• Annual Recognized Obligation Payment Schedule (“ROPS”).  Beginning in February 2016, the ROPS process, in which successor agencies submit a list of the enforceable obligations for funding every six months, will switch to an annual reporting schedule.  Under SB 107, successor agencies will only be required to submit ROPS once a year beginning on February 1, 2016 and each February 1st thereafter, with the Department of Finance ruling no later than April 15th in each year.  This will create a more streamlined process, but may impact school districts that have entered into settlement agreements and other arrangements with successor agencies that rely on a semi-annual payment schedule under the prior ROPS structure. 
  • New Enforceable Obligations Recognized.  SB 107 expands the definition of “enforceable obligations” to include three new categories: (1) loan agreements between cities and former RDAs (created prior to June 28, 2011) solely for the purpose of refunding or repaying outstanding loans or development obligations; (2) contracts related to improving state highway infrastructure; and (3) agreements to repay a grant or loan from a federal agency.  This change poses no immediate impact to school districts, but could modify the amount of residual redevelopment funds that will remain available for distribution to taxing entities as part of the dissolution process. 

AB 2 allows for the creation of a community revitalization investment authority (“Authority”), a local public body with jurisdiction to carry out a community revitalization plan. Creation of an Authority is limited to those communities that continue to suffer from conditions of unemployment, high crime rates, deteriorated or inadequate infrastructure, and lack of affordable housing.  The Authority is similar to an RDA in that it will allow a community to allocate property tax increment of consenting local entities towards affordable housing, crime prevention, waste clean-up, and job creation.  The Authority will not be able to divert property tax shares from school districts, however, because school districts are specifically excluded under this statutory scheme.  The Authorities are modeled on now-defunct RDAs, but with increased fiscal accountability and oversight, as well as a larger required contribution to low-income housing.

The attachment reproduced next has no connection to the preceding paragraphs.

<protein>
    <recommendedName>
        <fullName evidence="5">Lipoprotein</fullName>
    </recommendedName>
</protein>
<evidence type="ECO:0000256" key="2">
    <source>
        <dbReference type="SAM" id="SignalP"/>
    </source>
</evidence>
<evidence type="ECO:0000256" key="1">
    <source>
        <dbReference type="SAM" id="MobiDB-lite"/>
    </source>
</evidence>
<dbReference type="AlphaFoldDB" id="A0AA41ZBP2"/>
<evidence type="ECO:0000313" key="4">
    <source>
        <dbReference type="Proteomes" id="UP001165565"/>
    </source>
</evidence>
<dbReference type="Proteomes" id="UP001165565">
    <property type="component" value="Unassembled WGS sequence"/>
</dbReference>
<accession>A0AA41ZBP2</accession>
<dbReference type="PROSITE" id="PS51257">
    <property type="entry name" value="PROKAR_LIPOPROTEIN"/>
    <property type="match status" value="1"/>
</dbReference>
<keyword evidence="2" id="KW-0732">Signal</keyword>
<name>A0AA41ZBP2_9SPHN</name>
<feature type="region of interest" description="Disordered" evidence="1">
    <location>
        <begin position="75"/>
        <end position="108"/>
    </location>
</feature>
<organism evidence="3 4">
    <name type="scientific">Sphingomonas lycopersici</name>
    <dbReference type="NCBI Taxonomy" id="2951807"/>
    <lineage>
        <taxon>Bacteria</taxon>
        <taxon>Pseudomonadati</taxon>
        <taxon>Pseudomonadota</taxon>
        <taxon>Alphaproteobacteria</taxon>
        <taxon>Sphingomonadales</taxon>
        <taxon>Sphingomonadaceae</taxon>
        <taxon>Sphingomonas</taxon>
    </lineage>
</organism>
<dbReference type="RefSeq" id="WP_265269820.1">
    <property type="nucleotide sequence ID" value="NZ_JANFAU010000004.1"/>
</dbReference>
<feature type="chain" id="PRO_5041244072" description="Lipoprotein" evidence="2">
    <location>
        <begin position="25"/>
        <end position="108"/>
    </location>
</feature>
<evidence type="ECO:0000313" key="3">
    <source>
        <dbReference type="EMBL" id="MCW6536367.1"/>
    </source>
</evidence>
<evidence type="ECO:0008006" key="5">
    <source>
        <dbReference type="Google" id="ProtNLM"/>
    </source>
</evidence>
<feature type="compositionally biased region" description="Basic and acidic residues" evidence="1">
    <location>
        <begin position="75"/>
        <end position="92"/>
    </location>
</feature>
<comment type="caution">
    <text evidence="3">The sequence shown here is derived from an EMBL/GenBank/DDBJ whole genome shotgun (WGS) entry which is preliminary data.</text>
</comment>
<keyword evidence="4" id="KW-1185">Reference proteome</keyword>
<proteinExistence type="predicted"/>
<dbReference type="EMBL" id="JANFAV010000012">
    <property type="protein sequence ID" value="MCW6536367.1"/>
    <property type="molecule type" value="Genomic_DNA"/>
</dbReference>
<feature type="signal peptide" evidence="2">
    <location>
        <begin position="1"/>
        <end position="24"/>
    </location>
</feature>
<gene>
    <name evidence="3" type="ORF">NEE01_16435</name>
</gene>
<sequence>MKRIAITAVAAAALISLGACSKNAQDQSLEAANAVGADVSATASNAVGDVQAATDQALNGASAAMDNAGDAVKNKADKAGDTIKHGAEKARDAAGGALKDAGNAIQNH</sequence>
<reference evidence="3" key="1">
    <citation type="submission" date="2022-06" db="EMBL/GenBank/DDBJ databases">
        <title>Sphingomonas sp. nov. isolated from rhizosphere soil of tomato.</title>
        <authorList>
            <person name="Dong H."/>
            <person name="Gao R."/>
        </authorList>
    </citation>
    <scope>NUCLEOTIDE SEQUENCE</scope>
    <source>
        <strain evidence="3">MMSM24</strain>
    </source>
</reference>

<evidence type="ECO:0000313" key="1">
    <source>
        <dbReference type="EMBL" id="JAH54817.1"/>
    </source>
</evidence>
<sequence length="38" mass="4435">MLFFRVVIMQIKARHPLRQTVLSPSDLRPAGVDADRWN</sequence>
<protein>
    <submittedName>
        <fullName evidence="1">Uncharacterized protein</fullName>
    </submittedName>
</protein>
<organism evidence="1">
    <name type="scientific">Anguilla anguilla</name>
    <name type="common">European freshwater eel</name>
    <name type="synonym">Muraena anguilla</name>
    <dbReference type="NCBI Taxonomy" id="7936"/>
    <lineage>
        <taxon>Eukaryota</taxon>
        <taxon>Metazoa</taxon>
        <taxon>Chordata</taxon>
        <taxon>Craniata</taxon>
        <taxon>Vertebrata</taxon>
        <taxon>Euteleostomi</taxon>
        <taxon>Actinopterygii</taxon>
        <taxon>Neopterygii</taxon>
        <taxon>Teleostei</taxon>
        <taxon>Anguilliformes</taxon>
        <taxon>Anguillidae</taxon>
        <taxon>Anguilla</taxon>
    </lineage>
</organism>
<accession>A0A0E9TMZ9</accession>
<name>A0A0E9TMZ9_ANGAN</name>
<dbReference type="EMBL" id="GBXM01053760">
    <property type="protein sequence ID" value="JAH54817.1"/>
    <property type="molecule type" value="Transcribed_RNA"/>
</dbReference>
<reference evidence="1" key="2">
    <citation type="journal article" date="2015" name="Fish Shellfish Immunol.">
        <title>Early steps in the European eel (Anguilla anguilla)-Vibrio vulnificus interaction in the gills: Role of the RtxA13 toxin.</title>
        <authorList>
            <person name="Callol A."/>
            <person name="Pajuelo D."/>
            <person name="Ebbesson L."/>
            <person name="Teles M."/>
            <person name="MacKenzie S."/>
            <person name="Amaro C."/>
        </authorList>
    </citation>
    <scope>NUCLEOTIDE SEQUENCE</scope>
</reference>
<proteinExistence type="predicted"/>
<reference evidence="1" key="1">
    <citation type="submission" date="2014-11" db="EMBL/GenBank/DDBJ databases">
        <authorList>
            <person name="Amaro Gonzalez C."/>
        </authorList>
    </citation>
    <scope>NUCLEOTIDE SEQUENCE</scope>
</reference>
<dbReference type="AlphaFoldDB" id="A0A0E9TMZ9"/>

School districts in redevelopment areas—especially those still receiving pass-through payments under law or contract—should review their current arrangements with successor agencies and oversight boards given the changes under SB 107.  If you have any questions regarding this matter, please call one of our six offices.

F3 NewsFlash prepared by Peter K. Fagen, Kathleen J. McKee, Kelley A. Owens and John W. Norlin.
Peter is a Partner in the F3 San Diego office.
Kathy is a Partner in the F3 San Diego office.
Kelley is a Senior Associate in the F3 San Diego office.
John is Special Counsel in the F3 San Diego office.